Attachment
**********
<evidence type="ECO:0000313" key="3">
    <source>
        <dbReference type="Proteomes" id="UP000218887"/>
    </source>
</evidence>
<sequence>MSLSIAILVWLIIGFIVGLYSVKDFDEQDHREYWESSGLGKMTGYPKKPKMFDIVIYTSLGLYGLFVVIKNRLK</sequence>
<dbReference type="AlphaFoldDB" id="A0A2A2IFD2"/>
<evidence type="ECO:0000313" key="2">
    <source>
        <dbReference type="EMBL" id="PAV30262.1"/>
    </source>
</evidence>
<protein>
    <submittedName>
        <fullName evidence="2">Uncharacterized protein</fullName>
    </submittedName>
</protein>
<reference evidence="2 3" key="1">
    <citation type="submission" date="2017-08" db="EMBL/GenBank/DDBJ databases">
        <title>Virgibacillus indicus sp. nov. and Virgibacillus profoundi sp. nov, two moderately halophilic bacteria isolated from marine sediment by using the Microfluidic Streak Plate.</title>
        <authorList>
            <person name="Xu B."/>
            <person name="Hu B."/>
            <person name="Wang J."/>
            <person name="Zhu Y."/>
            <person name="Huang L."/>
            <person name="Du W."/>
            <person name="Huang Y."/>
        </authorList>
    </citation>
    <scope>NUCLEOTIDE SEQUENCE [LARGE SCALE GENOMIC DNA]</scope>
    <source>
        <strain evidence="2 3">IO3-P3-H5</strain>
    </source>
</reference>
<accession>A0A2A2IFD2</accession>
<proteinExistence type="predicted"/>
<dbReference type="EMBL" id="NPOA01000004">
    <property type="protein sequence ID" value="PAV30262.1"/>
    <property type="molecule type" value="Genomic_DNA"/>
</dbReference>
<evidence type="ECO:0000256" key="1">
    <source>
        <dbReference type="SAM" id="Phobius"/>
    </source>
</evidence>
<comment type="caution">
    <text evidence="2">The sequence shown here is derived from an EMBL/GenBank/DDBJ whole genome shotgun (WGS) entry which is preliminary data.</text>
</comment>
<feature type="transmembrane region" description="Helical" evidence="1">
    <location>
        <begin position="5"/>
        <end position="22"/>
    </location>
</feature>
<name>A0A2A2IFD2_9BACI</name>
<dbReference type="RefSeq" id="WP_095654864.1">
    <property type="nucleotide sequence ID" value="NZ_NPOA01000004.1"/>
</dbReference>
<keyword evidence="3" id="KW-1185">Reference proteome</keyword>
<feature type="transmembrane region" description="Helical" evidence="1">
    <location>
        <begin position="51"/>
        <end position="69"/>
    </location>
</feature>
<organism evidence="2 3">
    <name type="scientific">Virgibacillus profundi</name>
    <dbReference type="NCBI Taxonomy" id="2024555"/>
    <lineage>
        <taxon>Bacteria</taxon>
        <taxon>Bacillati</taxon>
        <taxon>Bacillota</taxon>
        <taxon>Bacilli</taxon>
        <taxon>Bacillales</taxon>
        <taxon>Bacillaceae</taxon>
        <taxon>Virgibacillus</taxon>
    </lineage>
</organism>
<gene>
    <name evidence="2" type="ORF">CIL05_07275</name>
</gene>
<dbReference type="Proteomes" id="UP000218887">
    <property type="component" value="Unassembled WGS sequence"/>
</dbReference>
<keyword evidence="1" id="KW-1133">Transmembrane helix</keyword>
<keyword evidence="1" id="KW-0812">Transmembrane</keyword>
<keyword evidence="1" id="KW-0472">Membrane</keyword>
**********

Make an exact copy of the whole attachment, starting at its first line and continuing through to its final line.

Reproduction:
<evidence type="ECO:0000313" key="3">
    <source>
        <dbReference type="Proteomes" id="UP000218887"/>
    </source>
</evidence>
<sequence>MSLSIAILVWLIIGFIVGLYSVKDFDEQDHREYWESSGLGKMTGYPKKPKMFDIVIYTSLGLYGLFVVIKNRLK</sequence>
<dbReference type="AlphaFoldDB" id="A0A2A2IFD2"/>
<evidence type="ECO:0000313" key="2">
    <source>
        <dbReference type="EMBL" id="PAV30262.1"/>
    </source>
</evidence>
<protein>
    <submittedName>
        <fullName evidence="2">Uncharacterized protein</fullName>
    </submittedName>
</protein>
<reference evidence="2 3" key="1">
    <citation type="submission" date="2017-08" db="EMBL/GenBank/DDBJ databases">
        <title>Virgibacillus indicus sp. nov. and Virgibacillus profoundi sp. nov, two moderately halophilic bacteria isolated from marine sediment by using the Microfluidic Streak Plate.</title>
        <authorList>
            <person name="Xu B."/>
            <person name="Hu B."/>
            <person name="Wang J."/>
            <person name="Zhu Y."/>
            <person name="Huang L."/>
            <person name="Du W."/>
            <person name="Huang Y."/>
        </authorList>
    </citation>
    <scope>NUCLEOTIDE SEQUENCE [LARGE SCALE GENOMIC DNA]</scope>
    <source>
        <strain evidence="2 3">IO3-P3-H5</strain>
    </source>
</reference>
<accession>A0A2A2IFD2</accession>
<proteinExistence type="predicted"/>
<dbReference type="EMBL" id="NPOA01000004">
    <property type="protein sequence ID" value="PAV30262.1"/>
    <property type="molecule type" value="Genomic_DNA"/>
</dbReference>
<evidence type="ECO:0000256" key="1">
    <source>
        <dbReference type="SAM" id="Phobius"/>
    </source>
</evidence>
<comment type="caution">
    <text evidence="2">The sequence shown here is derived from an EMBL/GenBank/DDBJ whole genome shotgun (WGS) entry which is preliminary data.</text>
</comment>
<feature type="transmembrane region" description="Helical" evidence="1">
    <location>
        <begin position="5"/>
        <end position="22"/>
    </location>
</feature>
<name>A0A2A2IFD2_9BACI</name>
<dbReference type="RefSeq" id="WP_095654864.1">
    <property type="nucleotide sequence ID" value="NZ_NPOA01000004.1"/>
</dbReference>
<keyword evidence="3" id="KW-1185">Reference proteome</keyword>
<feature type="transmembrane region" description="Helical" evidence="1">
    <location>
        <begin position="51"/>
        <end position="69"/>
    </location>
</feature>
<organism evidence="2 3">
    <name type="scientific">Virgibacillus profundi</name>
    <dbReference type="NCBI Taxonomy" id="2024555"/>
    <lineage>
        <taxon>Bacteria</taxon>
        <taxon>Bacillati</taxon>
        <taxon>Bacillota</taxon>
        <taxon>Bacilli</taxon>
        <taxon>Bacillales</taxon>
        <taxon>Bacillaceae</taxon>
        <taxon>Virgibacillus</taxon>
    </lineage>
</organism>
<gene>
    <name evidence="2" type="ORF">CIL05_07275</name>
</gene>
<dbReference type="Proteomes" id="UP000218887">
    <property type="component" value="Unassembled WGS sequence"/>
</dbReference>
<keyword evidence="1" id="KW-1133">Transmembrane helix</keyword>
<keyword evidence="1" id="KW-0812">Transmembrane</keyword>
<keyword evidence="1" id="KW-0472">Membrane</keyword>